“For example, in Whanganui we will fund a $2 million extension to the Waimarino Health Centre, and a further $10 million has been earmarked for work at Kaitaia Hospital, including maternity and community mental health facilities.

“We’re also pushing ahead with projects to deal with the legacy of underinvestment in core hospital facilities that we inherited.

“In MidCentral $26 million will go towards the much-needed expansion of the Surgical Services Unit at Palmerston North Hospital, increasing capacity so that more people can get the care they need.

“In Nelson Marlborough and South Canterbury we’re future proofing our hospitals by replacing aging, dirty coal-burning boilers with modern, green alternatives. And at Capital & Coast $10 million will go towards the cost of replacing leaky copper pipes.

“Today’s announcement means DHBs can get to work now on the detailed planning work needed to make all these projects, and many more, a reality. That will mean better health services for New Zealanders, and a more sustainable and secure future for our public health service, Dr Clark says.

NOTE: An initial tranche of projects totalling $195m has been announced today. Further projects within these four priority areas will be announced in coming months.

Previous capital investments

Today’s funding announcements build on the $2.45 billion of capital invested into our hospitals and other health facilities in the last two Budgets. This is more than twice as much as the previous government managed in all nine of the budgets it delivered combined.

Since Budget 2018 funding has been confirmed for projects up and down New Zealand including:

  • $100m for a new mental health facility in Hamilton
  • $300m redevelopment of Taranaki Base Hospital, building a new East Wing to house a range of critical and acute services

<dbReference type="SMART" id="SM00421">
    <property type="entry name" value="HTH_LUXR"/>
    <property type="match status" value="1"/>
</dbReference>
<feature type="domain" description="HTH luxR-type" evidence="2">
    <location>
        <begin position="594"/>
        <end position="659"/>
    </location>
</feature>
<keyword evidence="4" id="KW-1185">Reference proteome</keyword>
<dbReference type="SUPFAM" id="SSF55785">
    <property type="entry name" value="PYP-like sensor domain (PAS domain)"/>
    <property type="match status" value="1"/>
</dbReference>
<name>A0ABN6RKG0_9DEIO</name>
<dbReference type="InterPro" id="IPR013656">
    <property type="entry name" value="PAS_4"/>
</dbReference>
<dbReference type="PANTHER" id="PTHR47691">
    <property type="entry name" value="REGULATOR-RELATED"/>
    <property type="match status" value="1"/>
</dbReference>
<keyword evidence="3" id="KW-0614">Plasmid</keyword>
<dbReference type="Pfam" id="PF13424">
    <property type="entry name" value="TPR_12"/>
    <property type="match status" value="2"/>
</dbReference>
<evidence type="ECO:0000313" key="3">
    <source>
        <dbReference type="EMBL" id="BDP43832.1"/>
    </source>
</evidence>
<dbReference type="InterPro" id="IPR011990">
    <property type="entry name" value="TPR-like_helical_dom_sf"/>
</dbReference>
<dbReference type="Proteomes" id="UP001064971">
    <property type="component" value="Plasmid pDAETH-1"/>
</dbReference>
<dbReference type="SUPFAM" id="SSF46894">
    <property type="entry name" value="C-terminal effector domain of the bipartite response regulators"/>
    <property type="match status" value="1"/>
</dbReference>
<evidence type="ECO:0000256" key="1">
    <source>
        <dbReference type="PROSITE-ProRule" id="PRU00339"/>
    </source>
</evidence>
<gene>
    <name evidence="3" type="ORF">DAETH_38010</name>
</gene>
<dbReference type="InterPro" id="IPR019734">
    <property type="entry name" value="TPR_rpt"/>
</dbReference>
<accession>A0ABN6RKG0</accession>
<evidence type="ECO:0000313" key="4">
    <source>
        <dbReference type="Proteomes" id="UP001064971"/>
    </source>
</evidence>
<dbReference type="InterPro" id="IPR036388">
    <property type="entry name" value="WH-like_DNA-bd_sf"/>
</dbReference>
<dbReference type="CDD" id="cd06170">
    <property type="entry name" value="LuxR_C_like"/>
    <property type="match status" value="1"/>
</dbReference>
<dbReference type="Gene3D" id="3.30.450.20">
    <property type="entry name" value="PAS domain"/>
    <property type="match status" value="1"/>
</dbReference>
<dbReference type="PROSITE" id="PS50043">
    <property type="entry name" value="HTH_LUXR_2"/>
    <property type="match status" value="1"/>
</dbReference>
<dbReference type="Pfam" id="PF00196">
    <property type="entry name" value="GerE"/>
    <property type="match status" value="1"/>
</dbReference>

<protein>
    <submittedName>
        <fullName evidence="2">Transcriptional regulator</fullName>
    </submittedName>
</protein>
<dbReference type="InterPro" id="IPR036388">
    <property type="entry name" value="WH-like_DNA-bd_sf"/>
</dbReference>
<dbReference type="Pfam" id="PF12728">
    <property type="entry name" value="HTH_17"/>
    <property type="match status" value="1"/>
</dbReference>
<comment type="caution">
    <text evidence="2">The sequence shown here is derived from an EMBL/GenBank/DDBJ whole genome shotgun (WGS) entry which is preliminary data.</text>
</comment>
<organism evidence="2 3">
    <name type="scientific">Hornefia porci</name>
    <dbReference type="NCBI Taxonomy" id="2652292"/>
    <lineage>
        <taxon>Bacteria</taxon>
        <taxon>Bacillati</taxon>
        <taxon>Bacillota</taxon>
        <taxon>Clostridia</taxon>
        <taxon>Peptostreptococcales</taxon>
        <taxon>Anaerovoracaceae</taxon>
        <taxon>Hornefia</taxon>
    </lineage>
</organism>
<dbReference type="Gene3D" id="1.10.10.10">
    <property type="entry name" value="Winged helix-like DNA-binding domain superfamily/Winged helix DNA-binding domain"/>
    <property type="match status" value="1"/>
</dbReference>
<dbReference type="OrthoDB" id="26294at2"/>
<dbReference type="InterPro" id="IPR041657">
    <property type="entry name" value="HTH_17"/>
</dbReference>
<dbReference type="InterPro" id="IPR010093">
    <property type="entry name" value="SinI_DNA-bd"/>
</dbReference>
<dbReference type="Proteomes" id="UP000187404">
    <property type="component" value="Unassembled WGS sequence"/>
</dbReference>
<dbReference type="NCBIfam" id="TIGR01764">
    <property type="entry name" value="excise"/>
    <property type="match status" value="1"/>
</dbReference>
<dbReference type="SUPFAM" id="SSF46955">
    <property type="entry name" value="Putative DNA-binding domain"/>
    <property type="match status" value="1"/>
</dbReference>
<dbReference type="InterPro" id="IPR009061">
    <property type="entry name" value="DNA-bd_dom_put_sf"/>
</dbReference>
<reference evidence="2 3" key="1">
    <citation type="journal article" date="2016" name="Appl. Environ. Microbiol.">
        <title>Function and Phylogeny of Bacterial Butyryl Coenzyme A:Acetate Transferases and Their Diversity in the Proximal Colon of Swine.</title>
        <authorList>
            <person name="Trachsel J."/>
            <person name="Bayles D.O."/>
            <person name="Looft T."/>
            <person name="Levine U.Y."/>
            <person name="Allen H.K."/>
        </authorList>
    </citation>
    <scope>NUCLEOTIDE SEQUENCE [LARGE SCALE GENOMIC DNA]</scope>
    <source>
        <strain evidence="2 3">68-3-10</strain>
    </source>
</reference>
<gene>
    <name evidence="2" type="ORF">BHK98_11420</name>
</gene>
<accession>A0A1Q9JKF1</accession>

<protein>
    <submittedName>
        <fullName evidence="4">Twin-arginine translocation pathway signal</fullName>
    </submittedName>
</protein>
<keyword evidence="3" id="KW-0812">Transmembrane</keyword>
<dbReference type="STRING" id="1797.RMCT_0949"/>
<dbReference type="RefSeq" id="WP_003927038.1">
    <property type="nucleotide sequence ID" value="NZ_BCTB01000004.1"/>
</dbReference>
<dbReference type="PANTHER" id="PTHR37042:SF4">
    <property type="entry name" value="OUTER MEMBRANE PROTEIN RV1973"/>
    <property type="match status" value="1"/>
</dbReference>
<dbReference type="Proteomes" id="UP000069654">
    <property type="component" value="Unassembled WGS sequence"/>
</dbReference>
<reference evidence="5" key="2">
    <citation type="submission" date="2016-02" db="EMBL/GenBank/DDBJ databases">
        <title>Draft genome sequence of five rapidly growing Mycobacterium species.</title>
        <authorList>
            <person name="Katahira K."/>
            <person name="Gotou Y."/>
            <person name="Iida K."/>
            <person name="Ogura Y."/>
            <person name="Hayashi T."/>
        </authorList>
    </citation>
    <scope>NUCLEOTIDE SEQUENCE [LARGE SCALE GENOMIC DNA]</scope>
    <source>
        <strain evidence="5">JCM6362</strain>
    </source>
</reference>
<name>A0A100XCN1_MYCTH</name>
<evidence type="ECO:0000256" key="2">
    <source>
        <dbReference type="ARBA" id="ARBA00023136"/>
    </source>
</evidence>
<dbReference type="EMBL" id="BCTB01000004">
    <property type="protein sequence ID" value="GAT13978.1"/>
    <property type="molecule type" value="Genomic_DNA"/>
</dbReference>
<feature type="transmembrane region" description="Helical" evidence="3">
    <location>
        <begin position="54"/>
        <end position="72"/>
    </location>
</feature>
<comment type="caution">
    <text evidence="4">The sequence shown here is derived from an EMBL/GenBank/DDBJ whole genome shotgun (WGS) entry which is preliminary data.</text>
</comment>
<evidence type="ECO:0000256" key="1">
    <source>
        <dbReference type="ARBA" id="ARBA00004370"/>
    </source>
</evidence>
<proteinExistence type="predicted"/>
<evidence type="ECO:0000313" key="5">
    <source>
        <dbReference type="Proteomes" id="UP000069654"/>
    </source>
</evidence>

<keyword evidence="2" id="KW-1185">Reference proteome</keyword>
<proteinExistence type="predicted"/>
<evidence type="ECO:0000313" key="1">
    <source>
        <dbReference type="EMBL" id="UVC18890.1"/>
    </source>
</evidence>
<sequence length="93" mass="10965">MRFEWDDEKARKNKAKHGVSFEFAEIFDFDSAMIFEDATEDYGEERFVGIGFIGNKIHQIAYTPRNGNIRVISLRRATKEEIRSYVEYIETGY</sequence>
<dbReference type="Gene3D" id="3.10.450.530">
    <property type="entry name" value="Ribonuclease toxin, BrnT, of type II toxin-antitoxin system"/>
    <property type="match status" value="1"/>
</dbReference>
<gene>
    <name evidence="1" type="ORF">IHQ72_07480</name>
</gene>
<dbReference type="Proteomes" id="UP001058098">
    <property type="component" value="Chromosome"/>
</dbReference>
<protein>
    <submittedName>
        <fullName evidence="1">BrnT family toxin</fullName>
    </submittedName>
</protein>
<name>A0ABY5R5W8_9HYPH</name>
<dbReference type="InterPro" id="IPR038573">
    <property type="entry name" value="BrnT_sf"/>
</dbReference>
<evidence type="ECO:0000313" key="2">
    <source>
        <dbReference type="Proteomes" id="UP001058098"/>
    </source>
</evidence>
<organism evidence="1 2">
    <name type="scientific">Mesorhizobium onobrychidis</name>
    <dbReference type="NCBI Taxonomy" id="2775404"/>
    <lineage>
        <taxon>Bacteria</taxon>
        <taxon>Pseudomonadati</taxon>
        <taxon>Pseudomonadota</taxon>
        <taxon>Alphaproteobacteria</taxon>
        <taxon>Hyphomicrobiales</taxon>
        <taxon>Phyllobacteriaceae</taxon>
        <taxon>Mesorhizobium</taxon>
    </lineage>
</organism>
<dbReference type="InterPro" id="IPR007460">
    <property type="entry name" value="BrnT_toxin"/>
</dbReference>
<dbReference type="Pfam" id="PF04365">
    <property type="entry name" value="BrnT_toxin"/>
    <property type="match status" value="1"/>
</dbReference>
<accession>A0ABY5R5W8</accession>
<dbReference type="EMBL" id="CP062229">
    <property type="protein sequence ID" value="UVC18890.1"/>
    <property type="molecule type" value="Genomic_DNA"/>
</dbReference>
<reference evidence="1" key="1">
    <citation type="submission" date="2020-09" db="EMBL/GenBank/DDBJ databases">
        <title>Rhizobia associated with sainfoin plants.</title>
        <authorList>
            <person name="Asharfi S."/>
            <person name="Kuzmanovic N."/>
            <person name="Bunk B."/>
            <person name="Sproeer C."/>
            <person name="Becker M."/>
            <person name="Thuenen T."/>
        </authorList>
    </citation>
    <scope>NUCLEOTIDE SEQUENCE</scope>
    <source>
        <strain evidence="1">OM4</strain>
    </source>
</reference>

• $275m for Auckland DHB to address significant infrastructure challenges at Auckland City Hospital and Greenlane Clinical Centre 
  • $200m (plus $42.1m from the DHB) for a new elective surgery unit at North Shore Hospital 
  • $80m for four projects at Counties Manukau DHB including recladding of the Kidz First Building and establishing a radiology hub at the Manukau SuperClinic
  • $79m for new specialist mental health facilities at Canterbury DHB’s Hillmorton campus
  • $30m for upgrading the acute mental health facility at Palmerston North Hospital
  • $45.6m for the new Wellington Children’s Hospital
  • $30m for a new integrated stroke unit at Auckland DHB
  • $24m for new endoscopy and cardiac care capacity at Northland DHB’s Whangarei Hospital 
  • $20m for new Buller Hospital Integrated Family Unit
  • $8.4m for Individualised Service Units at Capital and Coast DHB for our most high needs intellectual disability and mental health patients 
  • $7.1m for the Phase 2 redevelopment at Bay of Islands Hospital
  • $15-20m for new in-patient mental health and addiction unit at Hauora Tairāwhiti Gisborne Hospital

In addition, good progress is being made on the Dunedin Hospital rebuild project and Budget 2019 included a ring-fenced contingency to fund the work.